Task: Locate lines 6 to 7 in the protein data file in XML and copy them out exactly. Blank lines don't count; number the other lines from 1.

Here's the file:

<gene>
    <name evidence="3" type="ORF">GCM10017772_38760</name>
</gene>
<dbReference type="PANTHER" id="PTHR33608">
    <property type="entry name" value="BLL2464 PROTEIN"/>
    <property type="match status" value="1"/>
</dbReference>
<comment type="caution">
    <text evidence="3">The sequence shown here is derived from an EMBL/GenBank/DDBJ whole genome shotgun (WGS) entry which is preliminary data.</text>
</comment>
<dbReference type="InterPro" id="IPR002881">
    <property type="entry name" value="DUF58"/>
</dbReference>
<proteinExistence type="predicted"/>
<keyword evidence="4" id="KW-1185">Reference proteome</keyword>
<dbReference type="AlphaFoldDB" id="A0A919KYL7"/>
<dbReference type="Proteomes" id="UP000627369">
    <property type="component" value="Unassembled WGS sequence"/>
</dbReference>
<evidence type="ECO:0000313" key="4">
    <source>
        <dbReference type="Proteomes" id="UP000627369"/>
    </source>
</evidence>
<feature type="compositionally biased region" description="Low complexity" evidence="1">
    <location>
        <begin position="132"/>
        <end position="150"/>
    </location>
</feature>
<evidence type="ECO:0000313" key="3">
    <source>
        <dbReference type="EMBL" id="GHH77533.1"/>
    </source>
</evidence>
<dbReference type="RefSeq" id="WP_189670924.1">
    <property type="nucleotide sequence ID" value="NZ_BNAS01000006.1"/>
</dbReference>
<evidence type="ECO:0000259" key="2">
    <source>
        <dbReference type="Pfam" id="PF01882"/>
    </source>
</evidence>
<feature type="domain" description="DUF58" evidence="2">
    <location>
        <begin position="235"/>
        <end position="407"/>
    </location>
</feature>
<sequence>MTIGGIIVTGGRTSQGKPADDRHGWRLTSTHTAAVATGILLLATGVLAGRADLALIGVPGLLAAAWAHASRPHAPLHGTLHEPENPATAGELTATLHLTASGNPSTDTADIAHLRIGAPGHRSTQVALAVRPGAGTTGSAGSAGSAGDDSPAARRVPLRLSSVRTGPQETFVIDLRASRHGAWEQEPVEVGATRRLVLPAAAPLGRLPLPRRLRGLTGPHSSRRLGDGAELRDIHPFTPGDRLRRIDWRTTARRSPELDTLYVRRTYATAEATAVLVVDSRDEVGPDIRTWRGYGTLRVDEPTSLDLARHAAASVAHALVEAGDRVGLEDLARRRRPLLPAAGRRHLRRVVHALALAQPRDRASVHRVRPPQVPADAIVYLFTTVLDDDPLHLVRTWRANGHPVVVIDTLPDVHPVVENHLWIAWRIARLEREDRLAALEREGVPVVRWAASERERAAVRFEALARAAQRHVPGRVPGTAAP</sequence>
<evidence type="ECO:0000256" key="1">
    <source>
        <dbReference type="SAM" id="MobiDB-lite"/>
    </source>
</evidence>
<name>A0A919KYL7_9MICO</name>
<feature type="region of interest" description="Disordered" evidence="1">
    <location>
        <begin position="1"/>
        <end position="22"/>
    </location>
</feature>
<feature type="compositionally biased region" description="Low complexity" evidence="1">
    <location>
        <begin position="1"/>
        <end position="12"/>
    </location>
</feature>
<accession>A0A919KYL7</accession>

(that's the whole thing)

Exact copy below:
    <property type="match status" value="1"/>
</dbReference>